Extraordinary Popular Delusions and the Madness of Crowds

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Barnes & Noble, 2002 - Common fallacies - 724 pages
5 Reviews
Whenever struck by campaigns, fads, cults and fashions, the reader may take some comfort that Charles Mackay can demonstrate historical parallels for almost every neurosis of our times. The South Sea Bubble, Witch Mania, Alchemy, the Crusades, Fortune-telling, Haunted Houses, and even 'Tulipomania' are only some of the subjects covered in this book, which is given a contemporary perspective through Professor Norman Stone's lively new Introduction.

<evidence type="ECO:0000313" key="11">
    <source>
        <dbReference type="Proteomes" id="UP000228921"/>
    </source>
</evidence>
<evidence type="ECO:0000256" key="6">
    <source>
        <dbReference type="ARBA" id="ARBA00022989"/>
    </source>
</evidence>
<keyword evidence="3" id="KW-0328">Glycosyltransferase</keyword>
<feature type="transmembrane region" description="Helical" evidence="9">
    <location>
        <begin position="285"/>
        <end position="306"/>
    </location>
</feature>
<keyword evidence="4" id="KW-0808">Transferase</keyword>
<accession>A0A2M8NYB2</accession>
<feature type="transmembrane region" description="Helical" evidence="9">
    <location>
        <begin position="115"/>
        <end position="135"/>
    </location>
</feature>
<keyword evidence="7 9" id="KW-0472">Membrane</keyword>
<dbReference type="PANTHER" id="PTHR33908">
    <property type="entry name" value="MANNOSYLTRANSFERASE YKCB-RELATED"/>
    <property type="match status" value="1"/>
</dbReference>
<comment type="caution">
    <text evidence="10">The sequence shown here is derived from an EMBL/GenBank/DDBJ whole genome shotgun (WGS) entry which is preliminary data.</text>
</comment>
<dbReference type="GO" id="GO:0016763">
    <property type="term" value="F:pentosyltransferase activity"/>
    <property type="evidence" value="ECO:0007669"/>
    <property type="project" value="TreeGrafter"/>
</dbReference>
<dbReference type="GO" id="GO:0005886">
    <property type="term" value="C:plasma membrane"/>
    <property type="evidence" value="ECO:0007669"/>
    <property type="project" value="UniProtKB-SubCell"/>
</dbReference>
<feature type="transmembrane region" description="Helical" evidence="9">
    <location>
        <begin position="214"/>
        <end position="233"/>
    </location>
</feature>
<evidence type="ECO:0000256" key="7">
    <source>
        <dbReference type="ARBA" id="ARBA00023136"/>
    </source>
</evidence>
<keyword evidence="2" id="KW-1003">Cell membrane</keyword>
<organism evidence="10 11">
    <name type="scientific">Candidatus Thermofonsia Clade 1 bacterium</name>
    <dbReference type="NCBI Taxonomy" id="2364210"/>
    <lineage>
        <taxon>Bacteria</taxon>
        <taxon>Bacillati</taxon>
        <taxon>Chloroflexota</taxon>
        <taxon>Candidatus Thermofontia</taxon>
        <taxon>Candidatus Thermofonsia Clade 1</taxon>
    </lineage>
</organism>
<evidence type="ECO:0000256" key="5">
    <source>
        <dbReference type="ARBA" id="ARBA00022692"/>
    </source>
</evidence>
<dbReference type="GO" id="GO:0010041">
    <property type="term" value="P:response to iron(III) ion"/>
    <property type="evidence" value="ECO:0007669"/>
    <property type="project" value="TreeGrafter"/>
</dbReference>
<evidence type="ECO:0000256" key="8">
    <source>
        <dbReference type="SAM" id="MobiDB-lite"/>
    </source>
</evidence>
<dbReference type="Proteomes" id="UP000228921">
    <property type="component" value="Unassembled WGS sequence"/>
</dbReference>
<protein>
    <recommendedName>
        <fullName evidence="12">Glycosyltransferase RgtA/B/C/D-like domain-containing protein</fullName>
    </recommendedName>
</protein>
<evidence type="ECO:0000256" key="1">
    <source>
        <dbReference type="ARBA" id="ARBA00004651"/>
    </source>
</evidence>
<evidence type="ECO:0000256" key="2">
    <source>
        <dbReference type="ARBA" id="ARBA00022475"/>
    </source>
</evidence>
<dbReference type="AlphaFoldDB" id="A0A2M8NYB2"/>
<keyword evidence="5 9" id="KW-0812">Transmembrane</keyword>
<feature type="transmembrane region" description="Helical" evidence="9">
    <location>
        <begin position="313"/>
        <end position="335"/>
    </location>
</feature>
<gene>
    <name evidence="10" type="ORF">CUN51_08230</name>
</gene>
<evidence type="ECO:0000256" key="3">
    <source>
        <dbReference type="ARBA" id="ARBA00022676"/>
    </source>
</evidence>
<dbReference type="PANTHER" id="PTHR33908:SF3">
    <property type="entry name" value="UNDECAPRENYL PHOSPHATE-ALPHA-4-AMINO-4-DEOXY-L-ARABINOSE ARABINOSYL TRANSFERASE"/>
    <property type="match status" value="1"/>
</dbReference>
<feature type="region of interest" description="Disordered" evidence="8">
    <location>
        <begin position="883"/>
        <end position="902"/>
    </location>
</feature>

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Review: Extraordinary Popular Delusions and the Madness of Crowds

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I really enjoy reading history books and this is no exception eventhough it is a classical investment book. Extraordinary Popular Delusions and the Madness of Crowds is a very old and also very contemporary book. Easy to read and enjoy. Read full review

Review: Extraordinary Popular Delusions and the Madness of Crowds

User Review  - Goodreads

It's been too long since I've read this, but there's a reason it's been in print since 1841. Among other things, it has a classic account of the Dutch tulip mania, one of the first (but far from the ... Read full review

Contents

John Law his birth and youthful careerDuel between Law
1
THE SOUTHSEA BUBBLE
46
Lonrad GesnerTulips brought from Vienna to EnglandRage
89
Copyright

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